Wednesday, August 13, 2008

Put Some Zip in Your Garden with Coffee Grounds

Wake Your Garden Up with a Little Coffee

It's a beautiful morning. You've just brewed a fresh pot of coffee. You're about to take the grounds out and throw them in the -- garden? Why not? Coffee grounds have a lot of good things in them, like nitrogen. If you re-use coffee grounds in your garden, you'll see happier plants, and keep some stuff out of your local landfill.

How to Serve Coffee to Your Garden

You can sprinkle them around your azaleas, which love things on the acidic side. Work your coffee grounds - or tea leaves, for that matter - into your garden soil for slow-release nitrogen. If your plants need a quick pick-me-up, mix your grounds with water (about 5-6 parts water to 1 part grounds) and let it stand for a while. Then just pour it around the base of your plants. They'll perk up fast.

Put Some Zing in Your Compost Pile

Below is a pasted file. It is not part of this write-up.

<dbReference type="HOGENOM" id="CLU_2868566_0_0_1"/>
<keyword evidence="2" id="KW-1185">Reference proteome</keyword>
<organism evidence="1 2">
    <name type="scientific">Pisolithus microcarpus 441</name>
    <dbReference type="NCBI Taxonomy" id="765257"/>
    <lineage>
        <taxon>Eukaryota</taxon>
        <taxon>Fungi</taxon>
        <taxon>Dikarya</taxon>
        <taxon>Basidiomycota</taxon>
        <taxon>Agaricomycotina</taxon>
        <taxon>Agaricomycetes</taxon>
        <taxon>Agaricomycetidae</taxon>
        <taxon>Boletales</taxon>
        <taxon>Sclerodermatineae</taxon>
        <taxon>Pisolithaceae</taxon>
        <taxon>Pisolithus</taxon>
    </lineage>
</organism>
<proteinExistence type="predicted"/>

Used coffee filters and tea bags are great composting material. They break down fast. The grounds and tea leaves you throw into your compost pile will give you a nitrogen-rich growing material. Worms love coffee almost as much as you do.

Order Watkins Organic Coffee

Choose from:
Organic Breakfast Blend, 43087 - Smooth and rich medium roast coffee spiked with French Roast.
Organic French Roast, 43094 - Authentic dark roast flavor that finishes on a sweet note.
Organic Swiss Gold Decaf, 43124 - Pure-genuine, fully developed flavor that finishes sweet and clean.
Organic Sumatra, 43013 - Famous for low acidity, with sweet, syrupy body, hints of molasses, cocoa, nuts and earth.

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